– There has been very poor monitoring of just what radioactive waste is stored at the Drigg site.

– That a full audit of the radioactive waste needs to be made in order to get a clear understanding of the state of site.

– That the edge of the site boarders upon a flood risk area.

&

– Will be subject to rising tides due to global warming with the next few decades.

Historical Development.

‘During WW2 a Royal Ordnance Factory (ROF Drigg) was established at Drigg between the railway line and the sea. This is now the site of the Nuclear Decommissioning Authority low-level radioactive waste repository.

The site, which was opened in 1959 by the United Kingdom Atomic Energy Authority, covers about 110 hectares (270 acres), and holds about one million cubic metres of radioactive waste, although historic disposal records are incomplete. Much of the waste came from the nearby Sellafield nuclear complex.’

Dangerous Waste, Rising Tides and Flooding.

During 2014 the Guardian newspaper published the following: –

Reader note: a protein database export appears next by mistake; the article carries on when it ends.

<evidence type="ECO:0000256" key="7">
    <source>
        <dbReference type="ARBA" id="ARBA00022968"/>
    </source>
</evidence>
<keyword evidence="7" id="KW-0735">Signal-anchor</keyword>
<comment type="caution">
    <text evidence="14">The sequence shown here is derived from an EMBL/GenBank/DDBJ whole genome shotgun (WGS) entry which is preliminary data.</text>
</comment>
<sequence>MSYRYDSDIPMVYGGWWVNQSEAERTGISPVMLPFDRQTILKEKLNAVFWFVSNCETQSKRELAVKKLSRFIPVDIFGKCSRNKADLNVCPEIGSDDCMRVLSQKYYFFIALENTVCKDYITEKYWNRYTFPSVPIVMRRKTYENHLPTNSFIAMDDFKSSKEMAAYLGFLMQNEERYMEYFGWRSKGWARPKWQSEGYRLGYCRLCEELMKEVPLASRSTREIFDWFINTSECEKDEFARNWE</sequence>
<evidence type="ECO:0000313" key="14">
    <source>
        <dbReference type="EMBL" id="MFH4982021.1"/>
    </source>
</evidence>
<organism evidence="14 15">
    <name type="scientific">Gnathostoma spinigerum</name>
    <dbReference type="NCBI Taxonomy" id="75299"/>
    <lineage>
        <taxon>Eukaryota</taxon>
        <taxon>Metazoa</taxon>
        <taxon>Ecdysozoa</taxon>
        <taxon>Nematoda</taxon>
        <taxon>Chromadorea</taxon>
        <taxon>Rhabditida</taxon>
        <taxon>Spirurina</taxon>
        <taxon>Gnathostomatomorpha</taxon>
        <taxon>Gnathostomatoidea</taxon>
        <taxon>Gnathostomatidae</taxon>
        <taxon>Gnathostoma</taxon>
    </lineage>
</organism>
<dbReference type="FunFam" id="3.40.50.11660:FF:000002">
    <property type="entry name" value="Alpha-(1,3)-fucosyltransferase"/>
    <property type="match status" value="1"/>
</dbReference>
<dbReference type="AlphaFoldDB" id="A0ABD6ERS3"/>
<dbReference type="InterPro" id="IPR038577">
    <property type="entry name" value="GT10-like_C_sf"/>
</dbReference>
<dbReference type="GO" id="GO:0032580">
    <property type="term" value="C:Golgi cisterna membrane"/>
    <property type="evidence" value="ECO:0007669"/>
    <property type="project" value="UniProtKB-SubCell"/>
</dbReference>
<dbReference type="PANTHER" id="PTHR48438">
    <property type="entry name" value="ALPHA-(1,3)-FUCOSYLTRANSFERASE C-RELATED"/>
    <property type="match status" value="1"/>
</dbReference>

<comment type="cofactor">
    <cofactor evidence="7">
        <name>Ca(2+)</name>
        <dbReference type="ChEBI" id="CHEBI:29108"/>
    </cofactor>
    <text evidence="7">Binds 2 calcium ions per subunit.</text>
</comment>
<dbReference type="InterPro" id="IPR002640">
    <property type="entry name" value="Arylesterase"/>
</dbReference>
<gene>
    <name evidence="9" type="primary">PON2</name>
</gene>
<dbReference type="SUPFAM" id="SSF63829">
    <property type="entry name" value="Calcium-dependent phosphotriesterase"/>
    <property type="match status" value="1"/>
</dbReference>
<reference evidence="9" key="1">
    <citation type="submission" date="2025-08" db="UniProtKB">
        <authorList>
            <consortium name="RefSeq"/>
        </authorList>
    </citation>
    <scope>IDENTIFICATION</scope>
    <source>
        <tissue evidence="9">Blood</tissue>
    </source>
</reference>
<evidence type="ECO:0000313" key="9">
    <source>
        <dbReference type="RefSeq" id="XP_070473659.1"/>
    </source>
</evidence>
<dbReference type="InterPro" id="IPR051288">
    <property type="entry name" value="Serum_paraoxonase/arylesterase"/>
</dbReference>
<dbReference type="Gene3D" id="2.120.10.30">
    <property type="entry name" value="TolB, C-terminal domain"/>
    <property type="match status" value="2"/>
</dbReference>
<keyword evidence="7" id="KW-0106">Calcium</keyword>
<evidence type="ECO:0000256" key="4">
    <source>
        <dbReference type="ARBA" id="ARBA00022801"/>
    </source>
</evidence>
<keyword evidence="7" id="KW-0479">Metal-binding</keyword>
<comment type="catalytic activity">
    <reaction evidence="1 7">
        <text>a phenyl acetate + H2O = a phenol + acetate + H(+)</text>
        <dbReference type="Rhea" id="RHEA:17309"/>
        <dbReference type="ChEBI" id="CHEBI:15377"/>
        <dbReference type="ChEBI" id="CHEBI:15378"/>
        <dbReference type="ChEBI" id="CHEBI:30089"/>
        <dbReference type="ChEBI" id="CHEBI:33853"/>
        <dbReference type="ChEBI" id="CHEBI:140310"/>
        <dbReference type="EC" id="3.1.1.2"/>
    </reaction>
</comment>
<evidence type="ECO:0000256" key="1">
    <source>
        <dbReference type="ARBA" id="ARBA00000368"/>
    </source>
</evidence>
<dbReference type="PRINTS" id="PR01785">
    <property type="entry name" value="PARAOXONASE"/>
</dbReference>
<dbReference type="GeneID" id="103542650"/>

‘Cumbrian nuclear dump ‘virtually certain’ to be eroded by rising sea levels

One million cubic metres of waste near Sellafield are housed at a site that was a mistake, admits Environment Agency.’

It went on as follows: –

‘Britain’s nuclear dump is virtually certain to be eroded by rising sea levels and to contaminate the Cumbrian coast with large amounts of radioactive waste, according to an internal document released by the Environment Agency (EA).

The document suggests that in retrospect it was a mistake to site the Drigg Low-Level Waste Repository (LLWR) on the Cumbrian coast because of its vulnerability to flooding. “It is doubtful whether the location of the LLWR site would be chosen for a new facility for near-surface radioactive waste disposal if the choice were being made now,” it says.’